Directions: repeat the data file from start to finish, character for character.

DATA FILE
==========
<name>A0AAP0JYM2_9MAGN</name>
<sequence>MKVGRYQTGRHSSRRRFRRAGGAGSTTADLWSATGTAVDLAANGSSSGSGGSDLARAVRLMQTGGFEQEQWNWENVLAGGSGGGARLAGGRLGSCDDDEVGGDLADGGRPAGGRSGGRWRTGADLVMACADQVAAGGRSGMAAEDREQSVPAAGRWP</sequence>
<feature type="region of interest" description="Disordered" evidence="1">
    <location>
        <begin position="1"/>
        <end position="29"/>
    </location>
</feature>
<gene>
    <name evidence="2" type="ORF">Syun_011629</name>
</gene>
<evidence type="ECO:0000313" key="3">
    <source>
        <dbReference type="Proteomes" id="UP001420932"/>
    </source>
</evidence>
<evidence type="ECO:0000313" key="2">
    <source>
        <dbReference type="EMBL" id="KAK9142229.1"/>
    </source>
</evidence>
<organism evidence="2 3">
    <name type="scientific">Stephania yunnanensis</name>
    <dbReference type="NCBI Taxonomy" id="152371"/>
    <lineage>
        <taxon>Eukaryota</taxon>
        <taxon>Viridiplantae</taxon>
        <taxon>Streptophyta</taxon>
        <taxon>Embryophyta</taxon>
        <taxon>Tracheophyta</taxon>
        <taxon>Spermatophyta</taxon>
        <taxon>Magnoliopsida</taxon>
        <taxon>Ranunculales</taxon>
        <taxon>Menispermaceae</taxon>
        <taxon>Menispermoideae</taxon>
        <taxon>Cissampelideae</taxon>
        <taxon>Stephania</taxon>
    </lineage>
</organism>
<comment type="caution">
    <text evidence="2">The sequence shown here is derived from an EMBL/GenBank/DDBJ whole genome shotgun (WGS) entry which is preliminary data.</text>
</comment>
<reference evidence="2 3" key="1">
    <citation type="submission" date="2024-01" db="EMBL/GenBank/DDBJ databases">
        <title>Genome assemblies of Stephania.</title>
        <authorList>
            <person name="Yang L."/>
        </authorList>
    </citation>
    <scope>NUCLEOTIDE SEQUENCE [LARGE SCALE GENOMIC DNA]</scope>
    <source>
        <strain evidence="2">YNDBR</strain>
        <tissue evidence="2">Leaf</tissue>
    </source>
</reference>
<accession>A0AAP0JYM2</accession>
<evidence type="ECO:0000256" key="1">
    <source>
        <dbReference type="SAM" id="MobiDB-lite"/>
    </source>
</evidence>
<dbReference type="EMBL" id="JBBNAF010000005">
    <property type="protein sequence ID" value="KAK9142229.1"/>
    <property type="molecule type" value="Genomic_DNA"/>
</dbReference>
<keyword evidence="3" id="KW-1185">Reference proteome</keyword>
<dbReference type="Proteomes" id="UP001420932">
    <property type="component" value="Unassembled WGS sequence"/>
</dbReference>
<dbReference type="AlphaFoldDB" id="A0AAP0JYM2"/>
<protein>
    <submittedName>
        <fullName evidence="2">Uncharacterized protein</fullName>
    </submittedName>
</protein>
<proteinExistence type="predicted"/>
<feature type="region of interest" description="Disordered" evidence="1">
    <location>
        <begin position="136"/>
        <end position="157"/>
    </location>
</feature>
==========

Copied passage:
<name>A0AAP0JYM2_9MAGN</name>
<sequence>MKVGRYQTGRHSSRRRFRRAGGAGSTTADLWSATGTAVDLAANGSSSGSGGSDLARAVRLMQTGGFEQEQWNWENVLAGGSGGGARLAGGRLGSCDDDEVGGDLADGGRPAGGRSGGRWRTGADLVMACADQVAAGGRSGMAAEDREQSVPAAGRWP</sequence>
<feature type="region of interest" description="Disordered" evidence="1">
    <location>
        <begin position="1"/>
        <end position="29"/>
    </location>
</feature>
<gene>
    <name evidence="2" type="ORF">Syun_011629</name>
</gene>
<evidence type="ECO:0000313" key="3">
    <source>
        <dbReference type="Proteomes" id="UP001420932"/>
    </source>
</evidence>
<evidence type="ECO:0000313" key="2">
    <source>
        <dbReference type="EMBL" id="KAK9142229.1"/>
    </source>
</evidence>
<organism evidence="2 3">
    <name type="scientific">Stephania yunnanensis</name>
    <dbReference type="NCBI Taxonomy" id="152371"/>
    <lineage>
        <taxon>Eukaryota</taxon>
        <taxon>Viridiplantae</taxon>
        <taxon>Streptophyta</taxon>
        <taxon>Embryophyta</taxon>
        <taxon>Tracheophyta</taxon>
        <taxon>Spermatophyta</taxon>
        <taxon>Magnoliopsida</taxon>
        <taxon>Ranunculales</taxon>
        <taxon>Menispermaceae</taxon>
        <taxon>Menispermoideae</taxon>
        <taxon>Cissampelideae</taxon>
        <taxon>Stephania</taxon>
    </lineage>
</organism>
<comment type="caution">
    <text evidence="2">The sequence shown here is derived from an EMBL/GenBank/DDBJ whole genome shotgun (WGS) entry which is preliminary data.</text>
</comment>
<reference evidence="2 3" key="1">
    <citation type="submission" date="2024-01" db="EMBL/GenBank/DDBJ databases">
        <title>Genome assemblies of Stephania.</title>
        <authorList>
            <person name="Yang L."/>
        </authorList>
    </citation>
    <scope>NUCLEOTIDE SEQUENCE [LARGE SCALE GENOMIC DNA]</scope>
    <source>
        <strain evidence="2">YNDBR</strain>
        <tissue evidence="2">Leaf</tissue>
    </source>
</reference>
<accession>A0AAP0JYM2</accession>
<evidence type="ECO:0000256" key="1">
    <source>
        <dbReference type="SAM" id="MobiDB-lite"/>
    </source>
</evidence>
<dbReference type="EMBL" id="JBBNAF010000005">
    <property type="protein sequence ID" value="KAK9142229.1"/>
    <property type="molecule type" value="Genomic_DNA"/>
</dbReference>
<keyword evidence="3" id="KW-1185">Reference proteome</keyword>
<dbReference type="Proteomes" id="UP001420932">
    <property type="component" value="Unassembled WGS sequence"/>
</dbReference>
<dbReference type="AlphaFoldDB" id="A0AAP0JYM2"/>
<protein>
    <submittedName>
        <fullName evidence="2">Uncharacterized protein</fullName>
    </submittedName>
</protein>
<proteinExistence type="predicted"/>
<feature type="region of interest" description="Disordered" evidence="1">
    <location>
        <begin position="136"/>
        <end position="157"/>
    </location>
</feature>